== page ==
Before Shark Tank, There Were Magic Moments:
Ever wished you could put a photograph that you own the right to on a mug or t-shirt? You can do that now, but how about via your smartphone? Magic Moments claims to allow users to capture their images and place them on a variety of things, then sell them on an official marketplace – all while paying the user a share of the sale at no cost to them.
Shark Tank’s Magic Moments:
The design interface for Magic Moments, wouldn’t be a bad concept if computers didn’t make it a thousand times simpler. Every day, millions of people use their cellphones to capture images. Magic Moments lets you snap images with your phone and turn them into personalized items. The main difference is that Magic Moments allows you to make these products while on the move; you no longer have to rely on the bulkiness of a digital camera and connect it to your computer, then upload the photo to be altered for a product. For the first time ever, Magic Moments allows you to make money from a product that you’ve personalized. You may share your creation, keep it for yourself, or sell it to gain money in the marketplace once you’ve finished it.
How Does It Function?
It’s as simple as counting to three. You begin by taking a photograph. Then you submit the photo to the Magic Moments app, choose a product, modify it, and wait for it to be delivered to you! T-shirts, iPhone cases, mugs, mousepads, coasters, canvas bags, and hundreds of more items are among the products available at Magic Moments. There are a plethora of phone apps that allow you to design a t-shirt or anything similar, but none that allow you to sell your creations.
Kevin is the first to interrupt the presentation with a practical question: is there any proof that this would work, that they can genuinely get people interested in Magic Moments and use the app?
Kevin also brings up the issue of copyright, stating that these photos must be non-copyrighted. Trevor tells Kevin that there is interest, and while no precise figures are available, it does exist. Robert inquires about the process’s clarity, stating that if he took a picture of fellow shark Lori and put it in a coffee cup, could he also post it on the Magic Moments website and sell it to others? Trevor begins by stating that there are a plethora of “iPhone-biographers,” or photographers who like to snap photographs using their smartphone or another mobile device. Nowadays, everyone has become a photographer.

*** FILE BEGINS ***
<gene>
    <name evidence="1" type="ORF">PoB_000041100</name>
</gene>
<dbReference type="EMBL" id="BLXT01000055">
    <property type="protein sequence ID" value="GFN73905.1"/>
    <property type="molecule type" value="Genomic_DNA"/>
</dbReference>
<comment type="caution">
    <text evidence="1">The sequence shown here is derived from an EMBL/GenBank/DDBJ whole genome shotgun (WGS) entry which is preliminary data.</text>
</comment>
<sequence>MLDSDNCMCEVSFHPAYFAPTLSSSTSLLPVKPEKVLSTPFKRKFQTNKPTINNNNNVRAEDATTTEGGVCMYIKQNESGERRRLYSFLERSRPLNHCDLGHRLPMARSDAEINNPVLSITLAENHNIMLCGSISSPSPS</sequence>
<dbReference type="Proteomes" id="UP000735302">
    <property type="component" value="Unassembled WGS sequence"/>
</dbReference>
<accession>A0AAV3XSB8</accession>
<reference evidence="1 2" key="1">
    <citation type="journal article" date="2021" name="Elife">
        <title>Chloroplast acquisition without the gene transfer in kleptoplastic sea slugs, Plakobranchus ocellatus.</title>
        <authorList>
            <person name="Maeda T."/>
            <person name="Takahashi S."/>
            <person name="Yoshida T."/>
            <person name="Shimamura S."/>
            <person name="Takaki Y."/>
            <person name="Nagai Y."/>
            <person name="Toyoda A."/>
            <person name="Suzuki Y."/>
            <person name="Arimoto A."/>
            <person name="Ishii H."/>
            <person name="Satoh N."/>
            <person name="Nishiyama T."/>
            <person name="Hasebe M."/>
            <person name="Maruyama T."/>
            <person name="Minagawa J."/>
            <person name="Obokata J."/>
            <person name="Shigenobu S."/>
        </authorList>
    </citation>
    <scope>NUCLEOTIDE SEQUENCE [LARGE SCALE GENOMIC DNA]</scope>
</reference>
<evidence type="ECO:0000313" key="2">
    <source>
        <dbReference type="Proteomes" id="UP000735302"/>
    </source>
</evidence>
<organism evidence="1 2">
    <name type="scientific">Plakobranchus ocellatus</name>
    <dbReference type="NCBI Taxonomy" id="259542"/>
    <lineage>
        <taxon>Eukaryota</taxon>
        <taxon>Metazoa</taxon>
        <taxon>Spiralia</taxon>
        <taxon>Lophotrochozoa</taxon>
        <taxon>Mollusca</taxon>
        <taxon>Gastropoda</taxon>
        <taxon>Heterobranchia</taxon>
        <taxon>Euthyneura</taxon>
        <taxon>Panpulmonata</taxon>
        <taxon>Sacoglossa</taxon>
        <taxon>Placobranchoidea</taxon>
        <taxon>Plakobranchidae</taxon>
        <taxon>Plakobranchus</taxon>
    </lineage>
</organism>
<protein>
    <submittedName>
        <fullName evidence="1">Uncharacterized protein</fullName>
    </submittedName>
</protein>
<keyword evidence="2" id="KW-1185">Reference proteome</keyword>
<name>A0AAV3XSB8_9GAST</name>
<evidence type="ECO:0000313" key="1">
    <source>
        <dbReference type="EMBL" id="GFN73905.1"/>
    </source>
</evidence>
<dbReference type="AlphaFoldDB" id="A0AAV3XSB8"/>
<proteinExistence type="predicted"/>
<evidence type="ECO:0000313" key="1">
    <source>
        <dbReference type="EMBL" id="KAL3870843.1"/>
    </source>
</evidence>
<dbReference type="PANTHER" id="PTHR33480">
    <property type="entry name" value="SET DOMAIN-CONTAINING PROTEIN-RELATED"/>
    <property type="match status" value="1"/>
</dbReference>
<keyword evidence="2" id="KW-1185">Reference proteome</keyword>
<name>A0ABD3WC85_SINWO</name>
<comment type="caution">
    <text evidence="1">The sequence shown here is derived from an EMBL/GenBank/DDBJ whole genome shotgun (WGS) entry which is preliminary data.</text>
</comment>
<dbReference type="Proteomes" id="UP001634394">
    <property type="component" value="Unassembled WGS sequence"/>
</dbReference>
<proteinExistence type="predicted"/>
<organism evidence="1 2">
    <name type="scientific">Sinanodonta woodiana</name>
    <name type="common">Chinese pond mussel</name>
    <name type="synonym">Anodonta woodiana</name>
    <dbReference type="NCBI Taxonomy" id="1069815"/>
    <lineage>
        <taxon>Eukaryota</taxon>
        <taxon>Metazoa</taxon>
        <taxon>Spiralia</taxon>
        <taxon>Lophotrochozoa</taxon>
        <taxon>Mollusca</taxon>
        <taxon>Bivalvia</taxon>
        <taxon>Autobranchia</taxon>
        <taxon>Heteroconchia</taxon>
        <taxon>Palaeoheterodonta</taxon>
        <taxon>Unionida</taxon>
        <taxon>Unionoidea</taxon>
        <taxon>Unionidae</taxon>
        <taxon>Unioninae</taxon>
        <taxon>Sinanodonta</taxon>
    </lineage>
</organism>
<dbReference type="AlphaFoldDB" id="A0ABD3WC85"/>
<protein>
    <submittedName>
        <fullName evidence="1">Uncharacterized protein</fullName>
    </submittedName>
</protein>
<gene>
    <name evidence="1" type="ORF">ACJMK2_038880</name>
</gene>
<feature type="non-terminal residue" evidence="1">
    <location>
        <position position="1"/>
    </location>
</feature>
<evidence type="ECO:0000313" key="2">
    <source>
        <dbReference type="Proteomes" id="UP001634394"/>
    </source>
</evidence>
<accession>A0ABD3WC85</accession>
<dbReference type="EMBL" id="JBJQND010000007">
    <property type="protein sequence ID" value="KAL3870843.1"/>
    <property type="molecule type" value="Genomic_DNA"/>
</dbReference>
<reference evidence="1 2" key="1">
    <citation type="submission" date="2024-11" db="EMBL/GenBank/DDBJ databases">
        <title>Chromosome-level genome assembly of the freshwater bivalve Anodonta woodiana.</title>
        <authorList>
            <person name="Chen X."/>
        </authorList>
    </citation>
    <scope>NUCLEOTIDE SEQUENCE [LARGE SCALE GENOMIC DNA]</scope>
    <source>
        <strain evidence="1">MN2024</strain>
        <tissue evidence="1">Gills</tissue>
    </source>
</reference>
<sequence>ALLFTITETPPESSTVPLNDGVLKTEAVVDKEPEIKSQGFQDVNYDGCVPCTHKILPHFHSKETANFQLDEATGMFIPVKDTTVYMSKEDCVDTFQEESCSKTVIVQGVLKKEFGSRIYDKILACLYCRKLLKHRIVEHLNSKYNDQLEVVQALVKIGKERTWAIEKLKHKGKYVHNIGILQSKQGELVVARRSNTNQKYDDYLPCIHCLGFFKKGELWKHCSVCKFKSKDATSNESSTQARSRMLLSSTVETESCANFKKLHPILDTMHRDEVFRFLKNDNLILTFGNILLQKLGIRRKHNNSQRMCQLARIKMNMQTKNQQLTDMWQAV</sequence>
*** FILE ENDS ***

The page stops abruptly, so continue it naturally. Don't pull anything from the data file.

Daymond follows Kevin’s example and adds that if he took images of a family, wouldn’t that be a commercial challenge? The George brothers respond with claims of intellectual property infringement, copyright infringement, and commercial use of others’ photos; nonetheless, they have obtained an exclusive connection with Cafepress, a public corporation. Cafepress is the back-end manufacturer for Magic Moments, and they offer global distribution. Every image that a user uploads, whether to purchase or sell, is sent to Cafepress’s legal staff, who accept or refuse it based on a set of criteria. Lori inquires as to who is likely to utilize the marketplace to sell their thing, and to whom does that feature appeals; Trevor responds that there is a customized aspect, such as for weddings and dogs.
Robert is still unsure how the process works, and he wonders who would buy a mug with a picture of his dog on it. Trevor responds that since there is a landscape and other attractive objects, no one would buy it, and Mark interrupts to ask why the consumer wouldn’t just go to Cafepress. Trevor claims that Magic Moments is Cafepress’ official mobile app and that the app has to go through a license arrangement to have an exclusive relationship with the company. Cafepress’s mobile division is called Magic Moments.